Before reading this collection of words about Josh Sharp, go to YouTube and search "Josh Sharp BYU". I suggest you search with the qualifier of "BYU," otherwise you will get a bunch of strange videos of Josh Sharp the adult contemporary, acoustic singer songwriter. In a perfect world, these two versions of Josh Sharp are the same person and maybe sometime this year he'll perform during halftime.
Anyway, once you have properly performed the YouTube search take a good long look at the results.
I shouldn't have to tell you how amazing it is that when you search for videos of the goofiest looking white dude west of the Mississippi, a large collection of thunderous dunks appear. Based on appearance alone, Josh should be somewhere in the depths of the Tanner building, working as a TA in the accounting program as opposed to dunking on fools in the Marriott Center.
But as most of us know, having great leaping ability doesn't ways translate into a prolific college basketball career. In fact, some could say that Josh's lack of progress on the court has been somewhat of a disappointment. We've seen flashes of brilliance from the forward, but in the end, they have only been that. Flashes.
So in this season, his final one at BYU, what can Josh do to finish out his career on a high note? The simple answer is play with confidence and have fun.
Now that might seem like an easy solution for any athlete, but it's particularly important for Josh. Back in the 2012-13 season, there was a three-game stretch when Sharp was playing the best basketball of his life where he averaged 7.5 points and 8.3 boards. It was during this same stretch that we were all witness to this glorious dunk. It was plain to everyone that Josh was playing his game and he knew his space on the floor.
However, as the season wore on Josh's minutes started to wane along with his confidence. For reasons unknown, Dave Rose sat Sharp on a more regular basis and he didn't play a single minute in the Cougars' spirited NIT run. Last season, Josh saw limited time, and when he did step on the floor, he had the perpetual deer-in-the-headlights look. He was hardly a threat to score and he would get lost in his zone defense responsibilities. The confidence was gone.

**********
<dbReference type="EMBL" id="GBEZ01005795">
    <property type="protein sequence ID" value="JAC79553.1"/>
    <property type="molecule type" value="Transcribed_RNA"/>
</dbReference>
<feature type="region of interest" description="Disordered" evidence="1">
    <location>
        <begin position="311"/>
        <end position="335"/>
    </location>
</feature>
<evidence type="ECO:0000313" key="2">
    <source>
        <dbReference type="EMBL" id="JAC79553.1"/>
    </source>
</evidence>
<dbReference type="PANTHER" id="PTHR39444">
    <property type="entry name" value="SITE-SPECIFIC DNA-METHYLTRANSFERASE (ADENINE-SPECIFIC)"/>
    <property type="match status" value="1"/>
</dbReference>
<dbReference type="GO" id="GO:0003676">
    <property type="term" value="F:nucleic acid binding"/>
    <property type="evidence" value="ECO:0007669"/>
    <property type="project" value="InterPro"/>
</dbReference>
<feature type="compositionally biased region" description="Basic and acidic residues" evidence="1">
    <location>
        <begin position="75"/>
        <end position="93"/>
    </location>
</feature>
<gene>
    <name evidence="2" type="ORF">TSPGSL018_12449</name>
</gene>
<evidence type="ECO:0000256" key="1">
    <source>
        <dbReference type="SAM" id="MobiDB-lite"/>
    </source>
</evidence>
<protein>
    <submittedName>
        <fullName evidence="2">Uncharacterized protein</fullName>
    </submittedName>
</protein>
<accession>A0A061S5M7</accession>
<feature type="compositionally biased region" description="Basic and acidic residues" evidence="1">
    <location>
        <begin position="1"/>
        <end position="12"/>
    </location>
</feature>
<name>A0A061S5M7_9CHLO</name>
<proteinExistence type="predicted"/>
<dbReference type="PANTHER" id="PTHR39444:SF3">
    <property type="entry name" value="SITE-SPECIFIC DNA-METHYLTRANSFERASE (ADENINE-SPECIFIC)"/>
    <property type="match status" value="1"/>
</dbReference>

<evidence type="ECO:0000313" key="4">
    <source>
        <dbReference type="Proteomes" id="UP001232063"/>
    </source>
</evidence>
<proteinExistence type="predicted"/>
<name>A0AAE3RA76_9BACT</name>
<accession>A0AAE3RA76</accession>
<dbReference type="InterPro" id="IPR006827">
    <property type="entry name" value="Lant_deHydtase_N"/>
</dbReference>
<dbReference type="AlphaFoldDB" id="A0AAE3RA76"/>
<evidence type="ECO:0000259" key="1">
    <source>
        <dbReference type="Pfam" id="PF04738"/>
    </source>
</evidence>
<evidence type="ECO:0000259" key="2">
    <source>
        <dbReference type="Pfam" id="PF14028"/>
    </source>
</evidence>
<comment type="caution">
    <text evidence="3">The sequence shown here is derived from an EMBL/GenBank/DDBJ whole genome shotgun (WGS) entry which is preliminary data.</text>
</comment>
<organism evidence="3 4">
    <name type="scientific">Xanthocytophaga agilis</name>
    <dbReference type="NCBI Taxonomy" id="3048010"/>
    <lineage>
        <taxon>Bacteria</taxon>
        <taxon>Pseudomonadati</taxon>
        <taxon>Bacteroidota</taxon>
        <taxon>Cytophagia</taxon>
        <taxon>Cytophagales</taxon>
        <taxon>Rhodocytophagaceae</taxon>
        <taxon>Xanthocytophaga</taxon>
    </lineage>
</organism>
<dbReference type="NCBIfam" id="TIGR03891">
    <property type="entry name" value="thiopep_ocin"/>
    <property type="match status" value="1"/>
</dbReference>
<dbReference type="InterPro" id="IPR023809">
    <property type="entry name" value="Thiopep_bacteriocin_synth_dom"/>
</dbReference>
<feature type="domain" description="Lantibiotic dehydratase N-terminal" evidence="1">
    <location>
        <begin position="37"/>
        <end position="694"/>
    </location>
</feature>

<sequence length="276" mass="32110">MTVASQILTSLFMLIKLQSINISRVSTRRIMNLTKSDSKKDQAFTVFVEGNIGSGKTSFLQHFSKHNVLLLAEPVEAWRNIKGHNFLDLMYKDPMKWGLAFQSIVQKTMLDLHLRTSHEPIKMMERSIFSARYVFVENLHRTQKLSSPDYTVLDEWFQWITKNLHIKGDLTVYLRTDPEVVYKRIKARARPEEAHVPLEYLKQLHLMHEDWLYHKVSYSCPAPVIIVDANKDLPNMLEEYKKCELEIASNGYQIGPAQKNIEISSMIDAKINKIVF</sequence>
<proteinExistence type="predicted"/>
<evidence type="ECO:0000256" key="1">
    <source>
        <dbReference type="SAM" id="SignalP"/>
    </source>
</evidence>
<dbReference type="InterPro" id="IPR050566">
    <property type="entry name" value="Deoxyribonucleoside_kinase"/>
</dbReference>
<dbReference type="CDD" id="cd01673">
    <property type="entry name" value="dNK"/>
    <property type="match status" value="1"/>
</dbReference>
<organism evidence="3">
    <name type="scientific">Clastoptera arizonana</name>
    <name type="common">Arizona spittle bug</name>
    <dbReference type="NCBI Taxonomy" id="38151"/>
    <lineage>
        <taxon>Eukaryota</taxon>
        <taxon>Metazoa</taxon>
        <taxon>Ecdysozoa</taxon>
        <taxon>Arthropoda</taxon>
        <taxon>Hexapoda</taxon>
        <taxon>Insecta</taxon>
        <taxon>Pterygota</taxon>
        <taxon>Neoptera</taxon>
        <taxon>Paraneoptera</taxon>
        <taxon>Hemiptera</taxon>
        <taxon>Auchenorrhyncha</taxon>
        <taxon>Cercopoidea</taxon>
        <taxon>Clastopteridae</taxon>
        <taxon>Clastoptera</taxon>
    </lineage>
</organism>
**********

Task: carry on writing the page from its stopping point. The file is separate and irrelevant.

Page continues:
This season it looks like the progression of Luke Worthington and addition of Jamal Aytes will keep Josh from getting consistent minutes at the four spot. This might seem like a confidence killer, but if Josh readily accepts his role, it could be a great thing for him.
If Josh embraces the fact that he doesn't have to be a key cog in the offense or the go-to shut down defender, he can make a difference with a more concise and narrowed focus. All this Cougar team needs Josh to do is come in for a couple minutes at a time and provide some hustle. A blocked shot here, a tough offensive rebound there and, if possible, a couple of backboard-breaking dunks. It's tough to say if we can expect this type of play, because players usually start to build their confidence with increased minutes.
The key for Josh will be to make the most of whatever minutes Rose sends his way and be prepared for stretches where he might not see the floor. Even though this team is rather deep, the BYU football team has taught us that anyone and everyone should be prepared to contribute.
So here's to watching the dangerously athletic Josh Sharp for one final season and looking forward to him adding a few more highlights to his many that have graced the Internet.